In her spare time she runs a telephone reading group for lonely older people with the charity Independent Age.

For more look on Twitter for: @Viking_Ma, @bambooediting, @WitchesWord and @CarolynWardWriter on FB.

Search ‘Introducing Word Witches’ on YouTube.

To find out more about being a telephone volunteer with Independent Age check out their website.



A great book starts with a great idea. A spark, if you will. That idea needs to be enough to sustain a whole novel, to tell a full and compelling and complete story. It also needs to be interesting enough to keep you committed throughout the process. And, if you’re aiming for publication, it also needs to be strong enough to find an agent, publisher, and readers. A great idea really is the start of it all. But how can you find yours?

Why Ideas Matter

I recently heard an agent give a talk to aspiring authors. She told them that above her desk where she reads submissions, she has a post-it that says: Have I seen this before?And if she has, it’s usually an automatic rejection, even if she loves the writing. Ideas are everything.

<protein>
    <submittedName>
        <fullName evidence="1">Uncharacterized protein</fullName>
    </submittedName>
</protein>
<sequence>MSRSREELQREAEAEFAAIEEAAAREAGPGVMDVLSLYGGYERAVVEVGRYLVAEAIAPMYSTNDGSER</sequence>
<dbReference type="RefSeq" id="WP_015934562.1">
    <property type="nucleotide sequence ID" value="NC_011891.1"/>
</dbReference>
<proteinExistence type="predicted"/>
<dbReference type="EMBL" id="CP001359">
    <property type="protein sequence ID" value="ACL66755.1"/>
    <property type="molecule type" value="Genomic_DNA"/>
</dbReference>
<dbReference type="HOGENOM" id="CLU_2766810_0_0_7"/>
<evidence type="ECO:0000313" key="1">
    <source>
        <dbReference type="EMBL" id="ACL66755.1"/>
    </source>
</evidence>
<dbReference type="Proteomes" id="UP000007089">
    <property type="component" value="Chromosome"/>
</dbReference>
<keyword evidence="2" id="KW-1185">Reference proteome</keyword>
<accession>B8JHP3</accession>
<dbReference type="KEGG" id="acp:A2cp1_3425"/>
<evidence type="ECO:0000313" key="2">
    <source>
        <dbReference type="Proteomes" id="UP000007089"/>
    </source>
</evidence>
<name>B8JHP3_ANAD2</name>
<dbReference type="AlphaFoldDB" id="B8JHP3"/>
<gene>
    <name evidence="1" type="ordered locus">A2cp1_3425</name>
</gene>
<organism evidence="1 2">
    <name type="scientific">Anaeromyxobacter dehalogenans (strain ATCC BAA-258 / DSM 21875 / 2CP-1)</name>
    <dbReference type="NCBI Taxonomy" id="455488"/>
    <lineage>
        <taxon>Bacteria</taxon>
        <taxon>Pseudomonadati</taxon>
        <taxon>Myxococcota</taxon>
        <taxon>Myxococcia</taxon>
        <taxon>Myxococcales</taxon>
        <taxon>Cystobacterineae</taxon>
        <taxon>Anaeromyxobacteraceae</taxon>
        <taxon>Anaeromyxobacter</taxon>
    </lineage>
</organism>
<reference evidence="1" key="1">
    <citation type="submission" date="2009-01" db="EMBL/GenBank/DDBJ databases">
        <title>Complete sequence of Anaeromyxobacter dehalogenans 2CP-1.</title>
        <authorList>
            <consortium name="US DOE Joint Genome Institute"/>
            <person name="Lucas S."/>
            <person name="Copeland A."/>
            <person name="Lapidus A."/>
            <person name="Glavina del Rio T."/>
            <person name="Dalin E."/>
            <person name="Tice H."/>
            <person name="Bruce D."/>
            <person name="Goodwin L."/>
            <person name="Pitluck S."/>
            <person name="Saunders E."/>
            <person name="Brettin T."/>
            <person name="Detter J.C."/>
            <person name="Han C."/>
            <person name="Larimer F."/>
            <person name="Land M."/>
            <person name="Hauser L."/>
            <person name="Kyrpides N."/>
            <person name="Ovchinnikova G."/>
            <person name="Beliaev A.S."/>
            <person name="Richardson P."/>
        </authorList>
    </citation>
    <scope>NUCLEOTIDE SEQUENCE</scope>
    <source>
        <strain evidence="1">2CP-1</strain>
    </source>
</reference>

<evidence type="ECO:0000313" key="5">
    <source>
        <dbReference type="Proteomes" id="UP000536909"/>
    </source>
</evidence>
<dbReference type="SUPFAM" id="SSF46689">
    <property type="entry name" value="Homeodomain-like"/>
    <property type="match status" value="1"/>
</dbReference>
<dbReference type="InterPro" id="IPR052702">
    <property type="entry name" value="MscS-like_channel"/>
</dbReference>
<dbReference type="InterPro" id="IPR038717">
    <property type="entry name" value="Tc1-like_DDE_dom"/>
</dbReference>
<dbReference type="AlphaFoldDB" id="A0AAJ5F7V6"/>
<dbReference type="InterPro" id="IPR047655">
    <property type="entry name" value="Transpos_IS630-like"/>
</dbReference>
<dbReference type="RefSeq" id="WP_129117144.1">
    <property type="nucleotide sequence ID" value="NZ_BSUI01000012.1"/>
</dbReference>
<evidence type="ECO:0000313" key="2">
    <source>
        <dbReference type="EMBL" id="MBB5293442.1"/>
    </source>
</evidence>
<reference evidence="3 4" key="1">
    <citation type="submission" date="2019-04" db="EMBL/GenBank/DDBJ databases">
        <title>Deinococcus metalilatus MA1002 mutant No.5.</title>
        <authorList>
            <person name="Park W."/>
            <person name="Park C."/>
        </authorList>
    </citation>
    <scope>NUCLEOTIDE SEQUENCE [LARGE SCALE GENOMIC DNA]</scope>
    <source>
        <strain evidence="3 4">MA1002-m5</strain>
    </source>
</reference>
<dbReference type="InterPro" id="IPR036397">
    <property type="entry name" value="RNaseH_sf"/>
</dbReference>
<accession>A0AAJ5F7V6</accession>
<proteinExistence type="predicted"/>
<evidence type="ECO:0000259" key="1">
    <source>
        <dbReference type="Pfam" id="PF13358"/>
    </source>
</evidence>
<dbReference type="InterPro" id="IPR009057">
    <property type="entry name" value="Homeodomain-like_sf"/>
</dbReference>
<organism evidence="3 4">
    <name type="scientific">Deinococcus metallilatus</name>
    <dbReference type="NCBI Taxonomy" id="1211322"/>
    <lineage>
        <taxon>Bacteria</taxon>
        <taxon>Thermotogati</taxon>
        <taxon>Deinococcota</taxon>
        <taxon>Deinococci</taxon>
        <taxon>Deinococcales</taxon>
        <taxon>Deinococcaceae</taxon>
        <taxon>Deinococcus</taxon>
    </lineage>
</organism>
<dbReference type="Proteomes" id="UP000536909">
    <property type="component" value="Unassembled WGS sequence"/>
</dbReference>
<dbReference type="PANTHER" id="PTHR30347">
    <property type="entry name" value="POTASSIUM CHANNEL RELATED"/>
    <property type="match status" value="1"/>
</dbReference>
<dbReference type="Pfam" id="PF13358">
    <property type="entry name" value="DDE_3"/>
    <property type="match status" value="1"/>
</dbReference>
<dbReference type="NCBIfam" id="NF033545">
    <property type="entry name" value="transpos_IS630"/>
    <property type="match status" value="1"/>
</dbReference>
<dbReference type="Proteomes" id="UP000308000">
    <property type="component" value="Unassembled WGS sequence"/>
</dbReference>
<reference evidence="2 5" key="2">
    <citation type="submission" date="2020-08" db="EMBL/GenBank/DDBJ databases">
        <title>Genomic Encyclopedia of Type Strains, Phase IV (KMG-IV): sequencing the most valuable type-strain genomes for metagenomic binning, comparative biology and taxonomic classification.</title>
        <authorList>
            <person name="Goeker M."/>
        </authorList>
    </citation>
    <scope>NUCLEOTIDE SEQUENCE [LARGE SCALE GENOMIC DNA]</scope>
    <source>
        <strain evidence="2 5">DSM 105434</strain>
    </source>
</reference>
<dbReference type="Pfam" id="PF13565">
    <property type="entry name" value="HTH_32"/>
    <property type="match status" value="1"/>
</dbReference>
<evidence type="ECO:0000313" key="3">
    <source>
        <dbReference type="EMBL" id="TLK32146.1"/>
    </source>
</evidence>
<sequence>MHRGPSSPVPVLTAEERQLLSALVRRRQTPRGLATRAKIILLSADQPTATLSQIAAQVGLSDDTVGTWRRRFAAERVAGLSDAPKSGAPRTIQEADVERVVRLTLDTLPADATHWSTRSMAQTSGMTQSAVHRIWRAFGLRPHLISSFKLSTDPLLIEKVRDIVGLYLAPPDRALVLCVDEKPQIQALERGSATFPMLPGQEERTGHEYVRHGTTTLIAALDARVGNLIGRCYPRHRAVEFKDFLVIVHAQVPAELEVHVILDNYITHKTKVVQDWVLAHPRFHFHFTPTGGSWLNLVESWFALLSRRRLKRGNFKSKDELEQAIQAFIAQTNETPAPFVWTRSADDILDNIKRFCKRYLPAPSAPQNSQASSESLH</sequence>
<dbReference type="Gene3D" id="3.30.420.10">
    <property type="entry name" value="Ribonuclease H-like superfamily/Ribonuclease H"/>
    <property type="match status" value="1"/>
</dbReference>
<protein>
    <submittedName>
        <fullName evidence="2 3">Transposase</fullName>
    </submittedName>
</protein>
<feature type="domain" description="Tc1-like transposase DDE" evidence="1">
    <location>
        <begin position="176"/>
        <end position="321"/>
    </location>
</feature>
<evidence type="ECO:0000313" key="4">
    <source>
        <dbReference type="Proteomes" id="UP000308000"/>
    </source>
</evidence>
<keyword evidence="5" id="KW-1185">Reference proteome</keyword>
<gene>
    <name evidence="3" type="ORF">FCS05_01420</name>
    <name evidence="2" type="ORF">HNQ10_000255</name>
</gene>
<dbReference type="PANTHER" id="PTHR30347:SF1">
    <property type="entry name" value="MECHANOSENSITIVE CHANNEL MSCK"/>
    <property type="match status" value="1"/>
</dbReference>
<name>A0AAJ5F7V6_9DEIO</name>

As writers, we need to tell stories from fresh perspectives and to create unique and interesting voices. Agents, publishers and readers all want something that feels ‘new’. Even the best writers can face rejection if their ideas aren’t strong enough (of course there are always exceptions to this rule but they are rare). 

What I wish I knew when I was starting out

So many writers try to write for the market, or look to their favourite authors to inspire their ideas, and that’s fine when you’re starting out. It’s okay to emulate writers you love when learning the craft: give yourself permission to do this and enjoy the process. But at some point, you need to find YOUR great idea. You need to look inwards rather than out, at your own passions and obsessions, at your life and experience, and at what you can offer that’s unique. What makes you and your writing different? That’s what will make you stand out. 

Rather than trying to predict the market (chances are that by the time you write a book for the market, trends would’ve moved on anyway), take everything you’ve learned and make it yours. That’s when your unique ideas will start coming. Be influenced by the books you love, and by everything else you love. Be open. But also be you. That way, when you stumble upon a brilliant idea for your book, it will be a story that only you can tell. It will be authentic.